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A computer network, often simply referred to as a network, is a collection of hardware components and computers interconnected by communication channels that allow sharing of resources and information.1 Where at least one process in one device is able to send/receive data to/from at least one process residing in a remote device, then the two devices are said to be in a network.

  1. By that definition, am I right to say that if I had two computers connected using a USB transfer cable, I own a computer network?

  2. Can have a computer network with hundreds of computers and none of them has (needs) an IP for data transfer to occur between them?

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closed as not constructive by Ƭᴇcʜιᴇ007, kobaltz, bwDraco, Mokubai, Nifle Jan 1 '12 at 11:43

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"A computer network is nothing more than two or more computers connected together in order to share information" THE END. So yes, two computers connected by practically any means (that allows them to share information) is considered a "network", regardless of the protocol. Just like it says in the definition you provided. :) – Ƭᴇcʜιᴇ007 Dec 31 '11 at 19:48
What makes you think that the Internet Protocol is spoken over that cable at all? – JdeBP Dec 31 '11 at 19:52
@JdeBP do you mean that I can have a computer network with hundreds of computers and none of them has (needs) an IP ? – Pacerier Dec 31 '11 at 20:09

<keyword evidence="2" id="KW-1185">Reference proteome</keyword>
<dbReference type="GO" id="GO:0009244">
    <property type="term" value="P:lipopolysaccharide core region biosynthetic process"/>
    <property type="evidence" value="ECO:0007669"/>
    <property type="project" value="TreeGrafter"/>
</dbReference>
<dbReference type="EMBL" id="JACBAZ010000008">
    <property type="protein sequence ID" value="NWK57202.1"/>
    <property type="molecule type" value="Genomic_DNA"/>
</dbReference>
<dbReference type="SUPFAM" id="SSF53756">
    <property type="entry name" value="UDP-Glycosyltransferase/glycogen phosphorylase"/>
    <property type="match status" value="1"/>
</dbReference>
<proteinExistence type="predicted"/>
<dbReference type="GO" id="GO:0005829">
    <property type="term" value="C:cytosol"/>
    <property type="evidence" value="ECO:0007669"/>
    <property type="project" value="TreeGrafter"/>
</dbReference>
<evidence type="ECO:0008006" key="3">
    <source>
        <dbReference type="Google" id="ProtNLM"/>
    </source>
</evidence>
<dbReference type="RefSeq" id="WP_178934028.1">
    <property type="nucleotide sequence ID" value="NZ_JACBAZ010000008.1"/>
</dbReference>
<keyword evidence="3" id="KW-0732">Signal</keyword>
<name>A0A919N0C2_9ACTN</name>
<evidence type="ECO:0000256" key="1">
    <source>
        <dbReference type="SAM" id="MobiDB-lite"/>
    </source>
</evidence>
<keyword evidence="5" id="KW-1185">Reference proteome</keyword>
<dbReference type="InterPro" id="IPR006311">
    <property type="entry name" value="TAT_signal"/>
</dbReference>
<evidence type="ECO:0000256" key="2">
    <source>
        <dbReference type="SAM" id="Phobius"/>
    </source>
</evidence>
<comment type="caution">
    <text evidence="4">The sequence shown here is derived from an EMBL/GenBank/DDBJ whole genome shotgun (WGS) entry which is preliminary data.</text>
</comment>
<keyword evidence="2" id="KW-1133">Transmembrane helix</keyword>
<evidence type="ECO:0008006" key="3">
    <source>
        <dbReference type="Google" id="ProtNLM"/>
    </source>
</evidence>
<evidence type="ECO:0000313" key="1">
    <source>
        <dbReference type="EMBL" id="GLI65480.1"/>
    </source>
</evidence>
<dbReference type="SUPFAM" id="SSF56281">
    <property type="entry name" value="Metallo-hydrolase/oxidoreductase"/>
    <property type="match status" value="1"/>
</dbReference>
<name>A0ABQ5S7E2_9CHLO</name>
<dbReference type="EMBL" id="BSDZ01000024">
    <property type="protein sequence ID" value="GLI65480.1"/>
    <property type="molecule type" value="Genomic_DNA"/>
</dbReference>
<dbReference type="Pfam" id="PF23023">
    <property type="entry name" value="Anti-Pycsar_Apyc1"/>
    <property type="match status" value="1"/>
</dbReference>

@Pacerier: Yes, you can. The IP protocol is not the only network layer protocol in existence. Before IP (the protocol) became popular, there have been many other protocols without "IP addresses" but using their own schemes: AppleTalk, DECnet, IPX, NCP, NetBEUI, X.25, XNS for local networks, FidoNet and WWIInet and UUCP for long-distance connections, to name a few. And today even IP, version 4, is being slowly replaced by IPv6. And those are only the most popular ones... Such peer-to-peer links as USB can possibly do away with addresses entirely, leaving just "this end" and "other end". – grawity Dec 31 '11 at 22:14
Yep, computer networks have existed in one form or another since the 60s, at least. No need for IP address, and in a very few cases no "address" at all. I vaguely recall some schemes using a "ring" where addressing was done by "hops" vs assigned addresses, and there were others where the processes/tasks had addresses but the processors for all intents and purposes didn't. – Daniel R Hicks Dec 31 '11 at 22:31
up vote 7 down vote accepted

You're assuming that an "IP address" is required for each node in the network. This is not true; there are protocols that do not require IP at all in order to function.

In fact, most of that definition is incorrect. The only requirement for nodes to be in a network is the possibility of information flow between nodes, and for each node to exist as an independent entity, i.e. not on the network. Any protocols used are merely implementation details.

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I've changed the link to a more reputable source of information – Pacerier Dec 31 '11 at 20:15

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